Bootstrap: The Pros and the Cons
I was discussing with a fellow developer friend of mine the other day about which development tools we use to speed up our front-end development cycle. Up until recently he has been working with pure CSS, without a framework or any form of development preprocessor tools. With this in mind I recommended Twitter’s Bootstrap 3 to him, a framework I use in most of the projects I work on, and he said he would look into it.
A little while later I asked him if he was planning on using the framework yet. He told me he wasn’t and reeled off a few reasons why, which included:
- Too many features he claimed he wouldn’t need/use
- A pain to set up
- Bloated HTML with bootstrap classes
Fairly valid points when you’re coming from a strictly raw HTML/css background, but I believe these can be overcome with the correct approach.
In this post I’m going to try and outline the pros and cons of using the Twitter Bootstrap 3 framework as a core part of your front-end development process, some of which I discussed with the aforementioned friend, and others I have encountered while researching the framework myself.
Let’s outline the cons, and I’ll show you how you can overcome them, and even turn them into pros.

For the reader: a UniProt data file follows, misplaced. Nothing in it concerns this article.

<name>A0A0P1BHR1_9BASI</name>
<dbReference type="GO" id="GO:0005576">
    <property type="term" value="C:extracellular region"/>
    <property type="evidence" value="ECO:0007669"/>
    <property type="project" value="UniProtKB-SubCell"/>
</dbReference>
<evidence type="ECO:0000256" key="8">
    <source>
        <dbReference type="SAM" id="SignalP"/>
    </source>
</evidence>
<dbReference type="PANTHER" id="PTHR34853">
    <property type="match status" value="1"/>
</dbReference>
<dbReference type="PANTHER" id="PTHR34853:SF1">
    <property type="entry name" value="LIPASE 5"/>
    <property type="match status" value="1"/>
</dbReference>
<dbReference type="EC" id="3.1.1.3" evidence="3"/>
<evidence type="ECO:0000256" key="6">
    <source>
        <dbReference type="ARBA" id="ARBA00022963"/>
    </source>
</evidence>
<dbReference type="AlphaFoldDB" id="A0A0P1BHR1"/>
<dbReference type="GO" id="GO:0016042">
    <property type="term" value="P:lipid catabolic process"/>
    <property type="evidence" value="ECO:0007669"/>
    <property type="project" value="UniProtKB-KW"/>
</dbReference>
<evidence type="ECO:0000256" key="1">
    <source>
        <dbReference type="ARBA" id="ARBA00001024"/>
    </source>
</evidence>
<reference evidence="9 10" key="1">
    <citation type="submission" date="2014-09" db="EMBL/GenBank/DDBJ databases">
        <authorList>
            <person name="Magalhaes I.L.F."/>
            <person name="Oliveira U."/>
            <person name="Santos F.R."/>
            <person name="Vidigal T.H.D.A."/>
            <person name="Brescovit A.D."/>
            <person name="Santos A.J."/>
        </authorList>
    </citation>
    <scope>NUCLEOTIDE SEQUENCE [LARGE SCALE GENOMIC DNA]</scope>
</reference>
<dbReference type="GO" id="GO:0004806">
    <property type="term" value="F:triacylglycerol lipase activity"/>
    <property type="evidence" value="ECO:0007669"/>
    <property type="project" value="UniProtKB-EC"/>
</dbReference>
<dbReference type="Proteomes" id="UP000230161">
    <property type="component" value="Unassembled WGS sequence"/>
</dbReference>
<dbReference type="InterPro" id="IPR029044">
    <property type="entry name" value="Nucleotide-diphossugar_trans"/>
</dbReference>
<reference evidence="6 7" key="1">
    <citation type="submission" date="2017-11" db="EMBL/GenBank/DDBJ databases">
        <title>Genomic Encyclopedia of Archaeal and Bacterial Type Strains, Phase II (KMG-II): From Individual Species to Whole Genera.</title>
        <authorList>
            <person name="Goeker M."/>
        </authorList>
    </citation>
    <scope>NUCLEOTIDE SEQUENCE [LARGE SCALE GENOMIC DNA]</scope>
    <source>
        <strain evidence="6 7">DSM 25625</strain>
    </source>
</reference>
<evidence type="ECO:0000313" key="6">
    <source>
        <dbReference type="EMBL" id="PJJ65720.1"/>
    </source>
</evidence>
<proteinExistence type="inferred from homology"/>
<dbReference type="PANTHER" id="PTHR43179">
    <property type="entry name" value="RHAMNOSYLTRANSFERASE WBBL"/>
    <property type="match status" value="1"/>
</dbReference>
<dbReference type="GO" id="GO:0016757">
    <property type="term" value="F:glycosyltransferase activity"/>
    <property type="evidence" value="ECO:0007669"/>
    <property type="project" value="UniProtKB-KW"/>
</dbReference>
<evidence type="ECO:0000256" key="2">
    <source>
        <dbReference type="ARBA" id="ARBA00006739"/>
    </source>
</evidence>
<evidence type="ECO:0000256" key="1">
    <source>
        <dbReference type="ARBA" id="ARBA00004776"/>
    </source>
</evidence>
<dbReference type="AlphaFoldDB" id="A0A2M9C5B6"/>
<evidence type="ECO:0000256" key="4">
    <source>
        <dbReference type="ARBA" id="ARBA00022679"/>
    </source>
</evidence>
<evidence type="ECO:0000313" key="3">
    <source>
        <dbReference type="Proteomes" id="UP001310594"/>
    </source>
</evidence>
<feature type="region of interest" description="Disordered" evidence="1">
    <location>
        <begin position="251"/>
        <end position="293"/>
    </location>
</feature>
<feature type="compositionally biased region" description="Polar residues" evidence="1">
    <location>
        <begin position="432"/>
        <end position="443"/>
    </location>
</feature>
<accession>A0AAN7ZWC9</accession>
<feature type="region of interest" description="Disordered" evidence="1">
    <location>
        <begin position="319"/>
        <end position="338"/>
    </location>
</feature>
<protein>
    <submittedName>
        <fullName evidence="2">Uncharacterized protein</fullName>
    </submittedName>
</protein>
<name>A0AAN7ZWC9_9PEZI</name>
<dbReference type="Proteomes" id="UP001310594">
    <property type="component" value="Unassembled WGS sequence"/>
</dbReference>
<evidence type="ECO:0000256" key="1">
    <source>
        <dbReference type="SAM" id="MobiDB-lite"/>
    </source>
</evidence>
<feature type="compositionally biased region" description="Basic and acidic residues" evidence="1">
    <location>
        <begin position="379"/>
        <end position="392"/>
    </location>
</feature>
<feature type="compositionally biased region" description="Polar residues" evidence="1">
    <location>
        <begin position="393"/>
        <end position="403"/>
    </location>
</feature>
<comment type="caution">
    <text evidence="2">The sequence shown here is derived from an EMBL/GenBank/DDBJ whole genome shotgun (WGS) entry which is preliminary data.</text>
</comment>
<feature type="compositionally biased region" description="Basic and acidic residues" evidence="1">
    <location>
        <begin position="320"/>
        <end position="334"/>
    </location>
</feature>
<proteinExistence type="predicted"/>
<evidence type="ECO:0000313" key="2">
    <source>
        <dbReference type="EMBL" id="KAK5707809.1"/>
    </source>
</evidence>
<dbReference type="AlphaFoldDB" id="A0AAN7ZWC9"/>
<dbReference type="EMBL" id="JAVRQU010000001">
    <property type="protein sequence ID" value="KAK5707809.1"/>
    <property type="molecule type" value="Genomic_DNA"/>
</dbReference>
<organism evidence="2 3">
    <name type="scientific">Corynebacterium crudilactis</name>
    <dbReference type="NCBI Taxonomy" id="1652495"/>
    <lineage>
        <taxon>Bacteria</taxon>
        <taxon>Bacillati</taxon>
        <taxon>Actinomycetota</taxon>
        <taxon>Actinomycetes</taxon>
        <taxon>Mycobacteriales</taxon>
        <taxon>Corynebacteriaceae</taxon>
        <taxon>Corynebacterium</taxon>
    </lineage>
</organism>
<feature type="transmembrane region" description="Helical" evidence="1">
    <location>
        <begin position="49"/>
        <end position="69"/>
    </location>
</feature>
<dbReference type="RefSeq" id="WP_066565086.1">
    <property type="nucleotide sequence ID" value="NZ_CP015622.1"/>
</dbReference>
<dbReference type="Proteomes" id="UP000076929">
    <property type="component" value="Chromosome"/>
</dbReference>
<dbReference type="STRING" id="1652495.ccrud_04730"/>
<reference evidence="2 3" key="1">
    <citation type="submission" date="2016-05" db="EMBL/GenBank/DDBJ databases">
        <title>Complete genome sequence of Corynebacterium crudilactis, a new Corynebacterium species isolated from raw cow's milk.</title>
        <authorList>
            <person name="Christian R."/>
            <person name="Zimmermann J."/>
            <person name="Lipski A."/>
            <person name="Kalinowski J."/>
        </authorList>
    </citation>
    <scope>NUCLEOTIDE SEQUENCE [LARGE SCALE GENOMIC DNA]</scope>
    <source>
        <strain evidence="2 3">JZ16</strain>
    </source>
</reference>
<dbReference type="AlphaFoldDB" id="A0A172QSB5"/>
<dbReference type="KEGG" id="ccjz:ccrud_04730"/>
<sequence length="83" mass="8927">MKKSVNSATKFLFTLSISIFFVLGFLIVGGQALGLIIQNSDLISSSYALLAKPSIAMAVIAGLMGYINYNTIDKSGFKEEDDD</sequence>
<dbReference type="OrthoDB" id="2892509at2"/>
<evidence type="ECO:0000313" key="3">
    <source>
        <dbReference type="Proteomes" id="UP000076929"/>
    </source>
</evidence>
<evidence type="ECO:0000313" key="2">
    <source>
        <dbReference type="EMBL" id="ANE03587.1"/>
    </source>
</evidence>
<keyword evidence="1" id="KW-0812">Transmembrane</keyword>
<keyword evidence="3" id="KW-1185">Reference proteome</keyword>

“There’s a lot of stuff I won’t need or use”
A valid point, if you know exactly what’s going to be used in your project now, and in the future. If this is the case, the official Bootstrap website offers a customizer tool so you can download exactly which components you’ll need in your project.
Alternatively, I would highly recommend the raw LESS version of bootstrap, available as a .zip from the official website, or can be pulled in effortlessly using Bower. With this you can pull in the exact components you need at any time as your project progresses and expands.
“It’s a pain to set up”
Following on from the above, using Bower and LESS in your project makes use of third-party frameworks and plugins a breeze. Just add the package to your project,
@import the relevant files, and you’re away.
For assistance in setting up a precompiler environment, please see Craig’s post on gulp.js.
If you’re unfamiliar with LESS and work on the front-end of projects regularly, I would urge you to look into it and merge it into future projects. Since adding it to my workflow, I’ve found it’s painful working without it!
“My HTML is so bloated!”
Being new to Bootstrap (or any framework for that matter) you go straight to the docs and follow the examples listed there. This is where you can go wrong straight off the bat. The official docs use a string of multiple classes just to achieve one form of styling. For example, a large button with primary styling requires the following classes on the desired element.
<a class="btn btn-primary btn-lg">
Couple this with a class for any optional styling you want to add, and you’ll soon find your HTML hugely unreadable, and not ideal for page load either I might add.